After all, we once believed the sun actually revolved around the earth, but now we know better. Why not do something similar with ethics? I think there are serious holes in the whole large-scale neo- Darwinian evolutionary theory or theories out there. But if any of them are true, you can't have it both ways: If everything is the result of evolution, then our discovery that there is no meta-ethical foundation is also the result.
So why not go with that? The more evolved people now know there's no basis for morality, and they can do what they want.
God & Morality: Four Views
Keith Yandell, a Christian philosopher, presents the "Moral Essentialism" view. His view is that certain moral propositions it is wrong to murder, for example simply exist. Once all of the authors have unrolled and displayed their wares, then each gets the opportunity to walk around and point out the weaknesses and potential compatibilities of the other exhibits. It is rather unfortunate how Hasker is downright dismissive and demeaning of the classic view, while giving the other positions thoughtful interaction. Beyond that, the rest of the contributors are gracious in their criticisms, while remaining unwavering and more-or-less firm.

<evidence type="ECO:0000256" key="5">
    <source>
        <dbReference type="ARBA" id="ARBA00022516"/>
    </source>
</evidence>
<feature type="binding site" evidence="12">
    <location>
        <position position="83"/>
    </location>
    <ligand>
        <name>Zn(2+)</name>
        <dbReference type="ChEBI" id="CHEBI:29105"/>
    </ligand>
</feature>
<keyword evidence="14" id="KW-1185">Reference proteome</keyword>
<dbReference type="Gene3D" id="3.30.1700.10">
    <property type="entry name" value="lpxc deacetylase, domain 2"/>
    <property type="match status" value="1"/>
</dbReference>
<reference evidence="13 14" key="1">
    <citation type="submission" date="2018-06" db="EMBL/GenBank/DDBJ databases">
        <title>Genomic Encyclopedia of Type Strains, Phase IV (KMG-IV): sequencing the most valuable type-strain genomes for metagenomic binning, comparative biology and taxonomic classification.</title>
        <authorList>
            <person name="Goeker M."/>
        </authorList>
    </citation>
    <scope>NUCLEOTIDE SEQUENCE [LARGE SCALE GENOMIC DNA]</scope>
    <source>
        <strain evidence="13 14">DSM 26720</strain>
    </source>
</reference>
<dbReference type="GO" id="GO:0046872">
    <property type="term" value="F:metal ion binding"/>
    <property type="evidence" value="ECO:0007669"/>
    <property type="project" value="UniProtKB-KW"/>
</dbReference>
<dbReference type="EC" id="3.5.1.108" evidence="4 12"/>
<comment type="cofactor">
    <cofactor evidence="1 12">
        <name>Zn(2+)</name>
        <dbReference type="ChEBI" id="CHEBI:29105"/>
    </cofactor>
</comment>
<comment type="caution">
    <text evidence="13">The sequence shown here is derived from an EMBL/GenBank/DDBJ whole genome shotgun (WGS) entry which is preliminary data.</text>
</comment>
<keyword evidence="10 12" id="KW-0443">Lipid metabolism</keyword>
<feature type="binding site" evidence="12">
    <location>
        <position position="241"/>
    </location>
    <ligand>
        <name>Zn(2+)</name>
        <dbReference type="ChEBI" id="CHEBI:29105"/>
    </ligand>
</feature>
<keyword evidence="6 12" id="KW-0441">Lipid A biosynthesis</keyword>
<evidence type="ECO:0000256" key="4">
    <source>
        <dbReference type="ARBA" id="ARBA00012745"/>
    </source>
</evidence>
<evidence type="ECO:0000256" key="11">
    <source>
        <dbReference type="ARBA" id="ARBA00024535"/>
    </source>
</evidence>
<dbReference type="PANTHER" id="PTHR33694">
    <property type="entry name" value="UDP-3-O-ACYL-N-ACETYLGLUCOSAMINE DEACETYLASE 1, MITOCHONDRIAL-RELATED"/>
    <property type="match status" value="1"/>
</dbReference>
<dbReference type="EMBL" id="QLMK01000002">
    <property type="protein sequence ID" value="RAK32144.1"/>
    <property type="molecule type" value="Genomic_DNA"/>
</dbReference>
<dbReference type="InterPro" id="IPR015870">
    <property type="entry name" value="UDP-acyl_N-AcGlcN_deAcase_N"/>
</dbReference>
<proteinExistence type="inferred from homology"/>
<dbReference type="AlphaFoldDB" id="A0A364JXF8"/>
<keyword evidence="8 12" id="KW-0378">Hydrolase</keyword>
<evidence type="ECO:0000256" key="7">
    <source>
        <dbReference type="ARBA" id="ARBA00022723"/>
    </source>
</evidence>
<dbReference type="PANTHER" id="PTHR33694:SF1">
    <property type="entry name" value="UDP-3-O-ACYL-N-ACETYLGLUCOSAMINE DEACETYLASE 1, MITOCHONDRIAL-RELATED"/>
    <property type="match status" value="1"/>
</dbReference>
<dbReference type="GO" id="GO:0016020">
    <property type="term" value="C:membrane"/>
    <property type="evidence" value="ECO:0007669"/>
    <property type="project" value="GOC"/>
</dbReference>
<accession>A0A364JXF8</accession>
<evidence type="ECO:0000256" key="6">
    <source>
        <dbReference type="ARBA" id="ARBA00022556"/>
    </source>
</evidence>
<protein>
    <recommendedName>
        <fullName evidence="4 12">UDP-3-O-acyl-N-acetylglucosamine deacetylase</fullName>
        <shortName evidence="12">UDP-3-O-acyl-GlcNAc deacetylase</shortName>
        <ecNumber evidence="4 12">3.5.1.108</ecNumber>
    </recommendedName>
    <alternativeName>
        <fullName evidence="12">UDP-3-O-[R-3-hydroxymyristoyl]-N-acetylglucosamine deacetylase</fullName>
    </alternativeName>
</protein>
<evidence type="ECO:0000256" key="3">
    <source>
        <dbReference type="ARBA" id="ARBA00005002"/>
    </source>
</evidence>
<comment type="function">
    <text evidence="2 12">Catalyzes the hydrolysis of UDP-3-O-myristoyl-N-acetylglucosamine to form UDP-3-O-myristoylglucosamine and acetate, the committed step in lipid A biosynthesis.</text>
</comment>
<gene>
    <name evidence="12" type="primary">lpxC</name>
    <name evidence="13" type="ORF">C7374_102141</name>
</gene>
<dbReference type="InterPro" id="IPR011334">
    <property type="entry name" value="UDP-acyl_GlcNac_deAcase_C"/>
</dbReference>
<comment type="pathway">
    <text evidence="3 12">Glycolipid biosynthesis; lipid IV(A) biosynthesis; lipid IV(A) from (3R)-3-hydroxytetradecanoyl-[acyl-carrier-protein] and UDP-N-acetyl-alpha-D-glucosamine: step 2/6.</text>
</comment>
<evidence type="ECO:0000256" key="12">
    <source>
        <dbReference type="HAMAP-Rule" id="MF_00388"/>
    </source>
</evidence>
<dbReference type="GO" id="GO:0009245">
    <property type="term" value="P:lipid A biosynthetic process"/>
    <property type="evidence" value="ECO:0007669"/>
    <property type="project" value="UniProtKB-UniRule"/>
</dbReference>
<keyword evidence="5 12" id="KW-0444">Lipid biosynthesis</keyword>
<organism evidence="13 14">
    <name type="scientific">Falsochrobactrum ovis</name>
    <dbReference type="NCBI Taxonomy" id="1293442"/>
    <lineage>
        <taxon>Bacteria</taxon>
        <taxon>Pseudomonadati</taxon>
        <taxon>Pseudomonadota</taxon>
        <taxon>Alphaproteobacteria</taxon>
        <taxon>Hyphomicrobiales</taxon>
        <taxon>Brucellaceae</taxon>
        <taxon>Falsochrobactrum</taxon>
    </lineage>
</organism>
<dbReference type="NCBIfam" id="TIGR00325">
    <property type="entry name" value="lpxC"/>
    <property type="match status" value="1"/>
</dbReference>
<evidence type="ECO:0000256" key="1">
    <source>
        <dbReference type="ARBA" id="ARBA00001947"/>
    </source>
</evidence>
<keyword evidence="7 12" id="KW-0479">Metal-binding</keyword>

I became roused and reverently praying by the time I finished reading the classical position. I was positively challenged to think hard by several chapters, and was drawn to the outskirts of the ways of the Almighty Job I have no problem endorsing this book! Thanks to IVP Academic for providing, upon my request, the free copy of the book used for this review. It made more sense after I found out he adopted a Jesuit view of God called molinism. I started researching it to find that it was a heresy in the s and is still against Christian Orthodoxy today. These molinists are trying to claim christianity just like mormons and jahovahs witnesses.